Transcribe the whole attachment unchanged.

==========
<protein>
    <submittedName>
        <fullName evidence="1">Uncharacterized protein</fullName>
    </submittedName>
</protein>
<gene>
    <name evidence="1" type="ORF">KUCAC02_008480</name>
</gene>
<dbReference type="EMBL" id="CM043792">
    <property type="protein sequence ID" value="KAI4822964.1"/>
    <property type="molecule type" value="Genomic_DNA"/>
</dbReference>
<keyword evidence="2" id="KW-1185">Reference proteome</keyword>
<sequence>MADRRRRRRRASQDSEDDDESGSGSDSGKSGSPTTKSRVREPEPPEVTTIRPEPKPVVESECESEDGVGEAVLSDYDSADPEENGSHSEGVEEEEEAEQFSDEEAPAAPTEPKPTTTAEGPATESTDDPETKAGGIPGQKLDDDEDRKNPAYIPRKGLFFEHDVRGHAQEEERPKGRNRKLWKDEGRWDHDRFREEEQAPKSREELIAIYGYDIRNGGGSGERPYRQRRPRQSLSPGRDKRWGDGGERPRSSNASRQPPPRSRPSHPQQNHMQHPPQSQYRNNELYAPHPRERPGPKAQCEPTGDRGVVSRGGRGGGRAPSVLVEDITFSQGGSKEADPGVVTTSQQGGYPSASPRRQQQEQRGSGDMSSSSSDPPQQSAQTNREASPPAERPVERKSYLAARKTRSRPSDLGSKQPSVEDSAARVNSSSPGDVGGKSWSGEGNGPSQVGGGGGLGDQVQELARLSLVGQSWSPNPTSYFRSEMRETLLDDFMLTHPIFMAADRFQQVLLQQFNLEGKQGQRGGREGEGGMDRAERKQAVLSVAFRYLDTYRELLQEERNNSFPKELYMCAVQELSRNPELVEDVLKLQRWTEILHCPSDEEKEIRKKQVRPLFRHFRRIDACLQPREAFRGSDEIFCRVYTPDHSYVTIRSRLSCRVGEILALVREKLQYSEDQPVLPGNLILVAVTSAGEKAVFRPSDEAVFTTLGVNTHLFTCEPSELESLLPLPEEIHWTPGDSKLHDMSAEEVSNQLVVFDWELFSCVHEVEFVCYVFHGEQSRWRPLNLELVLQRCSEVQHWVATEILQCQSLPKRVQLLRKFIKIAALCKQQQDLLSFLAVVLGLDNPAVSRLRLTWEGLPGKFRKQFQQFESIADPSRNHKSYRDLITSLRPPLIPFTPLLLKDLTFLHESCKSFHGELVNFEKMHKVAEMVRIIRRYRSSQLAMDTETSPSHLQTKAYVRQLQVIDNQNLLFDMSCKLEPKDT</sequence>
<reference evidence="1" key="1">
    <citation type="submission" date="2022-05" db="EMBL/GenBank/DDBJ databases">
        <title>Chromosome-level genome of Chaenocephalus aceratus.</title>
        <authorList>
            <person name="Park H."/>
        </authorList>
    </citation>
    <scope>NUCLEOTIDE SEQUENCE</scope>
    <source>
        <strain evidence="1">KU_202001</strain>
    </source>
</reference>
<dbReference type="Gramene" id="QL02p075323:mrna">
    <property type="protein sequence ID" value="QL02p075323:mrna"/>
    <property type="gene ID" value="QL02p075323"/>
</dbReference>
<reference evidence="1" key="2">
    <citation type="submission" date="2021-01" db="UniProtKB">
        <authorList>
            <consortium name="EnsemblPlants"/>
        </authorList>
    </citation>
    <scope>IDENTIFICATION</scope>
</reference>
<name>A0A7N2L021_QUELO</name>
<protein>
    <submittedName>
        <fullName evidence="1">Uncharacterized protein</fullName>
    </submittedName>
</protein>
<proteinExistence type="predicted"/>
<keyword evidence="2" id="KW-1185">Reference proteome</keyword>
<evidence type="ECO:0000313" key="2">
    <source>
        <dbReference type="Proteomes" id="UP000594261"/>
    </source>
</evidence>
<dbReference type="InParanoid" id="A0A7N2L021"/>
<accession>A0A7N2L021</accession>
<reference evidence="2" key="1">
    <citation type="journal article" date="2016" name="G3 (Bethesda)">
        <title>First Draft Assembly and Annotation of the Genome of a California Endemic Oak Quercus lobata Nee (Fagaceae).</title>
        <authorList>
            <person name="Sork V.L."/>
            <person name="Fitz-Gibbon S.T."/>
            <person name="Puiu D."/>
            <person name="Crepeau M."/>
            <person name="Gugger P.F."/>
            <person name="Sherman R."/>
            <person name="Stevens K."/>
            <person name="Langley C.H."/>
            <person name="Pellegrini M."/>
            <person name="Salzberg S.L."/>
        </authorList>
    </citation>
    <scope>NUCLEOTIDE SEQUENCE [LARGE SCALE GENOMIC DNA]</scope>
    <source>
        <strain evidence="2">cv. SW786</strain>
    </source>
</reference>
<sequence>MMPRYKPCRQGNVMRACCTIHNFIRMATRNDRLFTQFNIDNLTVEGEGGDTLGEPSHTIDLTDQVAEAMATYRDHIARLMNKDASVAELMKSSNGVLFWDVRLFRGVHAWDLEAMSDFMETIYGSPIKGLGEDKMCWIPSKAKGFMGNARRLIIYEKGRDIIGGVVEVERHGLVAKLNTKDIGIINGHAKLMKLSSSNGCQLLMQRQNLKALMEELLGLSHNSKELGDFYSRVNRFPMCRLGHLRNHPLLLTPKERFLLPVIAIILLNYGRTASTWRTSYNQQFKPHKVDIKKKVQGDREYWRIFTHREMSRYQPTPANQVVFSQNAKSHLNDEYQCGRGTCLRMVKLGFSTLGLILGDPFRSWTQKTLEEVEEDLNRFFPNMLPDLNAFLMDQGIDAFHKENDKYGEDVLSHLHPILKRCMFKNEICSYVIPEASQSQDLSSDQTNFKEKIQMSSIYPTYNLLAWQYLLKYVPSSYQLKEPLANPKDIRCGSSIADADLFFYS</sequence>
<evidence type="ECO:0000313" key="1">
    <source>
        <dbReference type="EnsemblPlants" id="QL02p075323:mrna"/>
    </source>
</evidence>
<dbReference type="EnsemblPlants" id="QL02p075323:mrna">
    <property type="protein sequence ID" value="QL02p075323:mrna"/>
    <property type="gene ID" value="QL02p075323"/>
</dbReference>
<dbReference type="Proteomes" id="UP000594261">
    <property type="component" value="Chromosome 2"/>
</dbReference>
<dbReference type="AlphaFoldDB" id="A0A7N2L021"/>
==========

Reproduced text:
<protein>
    <submittedName>
        <fullName evidence="1">Uncharacterized protein</fullName>
    </submittedName>
</protein>
<gene>
    <name evidence="1" type="ORF">KUCAC02_008480</name>
</gene>
<dbReference type="EMBL" id="CM043792">
    <property type="protein sequence ID" value="KAI4822964.1"/>
    <property type="molecule type" value="Genomic_DNA"/>
</dbReference>
<keyword evidence="2" id="KW-1185">Reference proteome</keyword>
<sequence>MADRRRRRRRASQDSEDDDESGSGSDSGKSGSPTTKSRVREPEPPEVTTIRPEPKPVVESECESEDGVGEAVLSDYDSADPEENGSHSEGVEEEEEAEQFSDEEAPAAPTEPKPTTTAEGPATESTDDPETKAGGIPGQKLDDDEDRKNPAYIPRKGLFFEHDVRGHAQEEERPKGRNRKLWKDEGRWDHDRFREEEQAPKSREELIAIYGYDIRNGGGSGERPYRQRRPRQSLSPGRDKRWGDGGERPRSSNASRQPPPRSRPSHPQQNHMQHPPQSQYRNNELYAPHPRERPGPKAQCEPTGDRGVVSRGGRGGGRAPSVLVEDITFSQGGSKEADPGVVTTSQQGGYPSASPRRQQQEQRGSGDMSSSSSDPPQQSAQTNREASPPAERPVERKSYLAARKTRSRPSDLGSKQPSVEDSAARVNSSSPGDVGGKSWSGEGNGPSQVGGGGGLGDQVQELARLSLVGQSWSPNPTSYFRSEMRETLLDDFMLTHPIFMAADRFQQVLLQQFNLEGKQGQRGGREGEGGMDRAERKQAVLSVAFRYLDTYRELLQEERNNSFPKELYMCAVQELSRNPELVEDVLKLQRWTEILHCPSDEEKEIRKKQVRPLFRHFRRIDACLQPREAFRGSDEIFCRVYTPDHSYVTIRSRLSCRVGEILALVREKLQYSEDQPVLPGNLILVAVTSAGEKAVFRPSDEAVFTTLGVNTHLFTCEPSELESLLPLPEEIHWTPGDSKLHDMSAEEVSNQLVVFDWELFSCVHEVEFVCYVFHGEQSRWRPLNLELVLQRCSEVQHWVATEILQCQSLPKRVQLLRKFIKIAALCKQQQDLLSFLAVVLGLDNPAVSRLRLTWEGLPGKFRKQFQQFESIADPSRNHKSYRDLITSLRPPLIPFTPLLLKDLTFLHESCKSFHGELVNFEKMHKVAEMVRIIRRYRSSQLAMDTETSPSHLQTKAYVRQLQVIDNQNLLFDMSCKLEPKDT</sequence>
<reference evidence="1" key="1">
    <citation type="submission" date="2022-05" db="EMBL/GenBank/DDBJ databases">
        <title>Chromosome-level genome of Chaenocephalus aceratus.</title>
        <authorList>
            <person name="Park H."/>
        </authorList>
    </citation>
    <scope>NUCLEOTIDE SEQUENCE</scope>
    <source>
        <strain evidence="1">KU_202001</strain>
    </source>
</reference>
<dbReference type="Gramene" id="QL02p075323:mrna">
    <property type="protein sequence ID" value="QL02p075323:mrna"/>
    <property type="gene ID" value="QL02p075323"/>
</dbReference>
<reference evidence="1" key="2">
    <citation type="submission" date="2021-01" db="UniProtKB">
        <authorList>
            <consortium name="EnsemblPlants"/>
        </authorList>
    </citation>
    <scope>IDENTIFICATION</scope>
</reference>
<name>A0A7N2L021_QUELO</name>
<protein>
    <submittedName>
        <fullName evidence="1">Uncharacterized protein</fullName>
    </submittedName>
</protein>
<proteinExistence type="predicted"/>
<keyword evidence="2" id="KW-1185">Reference proteome</keyword>
<evidence type="ECO:0000313" key="2">
    <source>
        <dbReference type="Proteomes" id="UP000594261"/>
    </source>
</evidence>
<dbReference type="InParanoid" id="A0A7N2L021"/>
<accession>A0A7N2L021</accession>
<reference evidence="2" key="1">
    <citation type="journal article" date="2016" name="G3 (Bethesda)">
        <title>First Draft Assembly and Annotation of the Genome of a California Endemic Oak Quercus lobata Nee (Fagaceae).</title>
        <authorList>
            <person name="Sork V.L."/>
            <person name="Fitz-Gibbon S.T."/>
            <person name="Puiu D."/>
            <person name="Crepeau M."/>
            <person name="Gugger P.F."/>
            <person name="Sherman R."/>
            <person name="Stevens K."/>
            <person name="Langley C.H."/>
            <person name="Pellegrini M."/>
            <person name="Salzberg S.L."/>
        </authorList>
    </citation>
    <scope>NUCLEOTIDE SEQUENCE [LARGE SCALE GENOMIC DNA]</scope>
    <source>
        <strain evidence="2">cv. SW786</strain>
    </source>
</reference>
<sequence>MMPRYKPCRQGNVMRACCTIHNFIRMATRNDRLFTQFNIDNLTVEGEGGDTLGEPSHTIDLTDQVAEAMATYRDHIARLMNKDASVAELMKSSNGVLFWDVRLFRGVHAWDLEAMSDFMETIYGSPIKGLGEDKMCWIPSKAKGFMGNARRLIIYEKGRDIIGGVVEVERHGLVAKLNTKDIGIINGHAKLMKLSSSNGCQLLMQRQNLKALMEELLGLSHNSKELGDFYSRVNRFPMCRLGHLRNHPLLLTPKERFLLPVIAIILLNYGRTASTWRTSYNQQFKPHKVDIKKKVQGDREYWRIFTHREMSRYQPTPANQVVFSQNAKSHLNDEYQCGRGTCLRMVKLGFSTLGLILGDPFRSWTQKTLEEVEEDLNRFFPNMLPDLNAFLMDQGIDAFHKENDKYGEDVLSHLHPILKRCMFKNEICSYVIPEASQSQDLSSDQTNFKEKIQMSSIYPTYNLLAWQYLLKYVPSSYQLKEPLANPKDIRCGSSIADADLFFYS</sequence>
<evidence type="ECO:0000313" key="1">
    <source>
        <dbReference type="EnsemblPlants" id="QL02p075323:mrna"/>
    </source>
</evidence>
<dbReference type="EnsemblPlants" id="QL02p075323:mrna">
    <property type="protein sequence ID" value="QL02p075323:mrna"/>
    <property type="gene ID" value="QL02p075323"/>
</dbReference>
<dbReference type="Proteomes" id="UP000594261">
    <property type="component" value="Chromosome 2"/>
</dbReference>
<dbReference type="AlphaFoldDB" id="A0A7N2L021"/>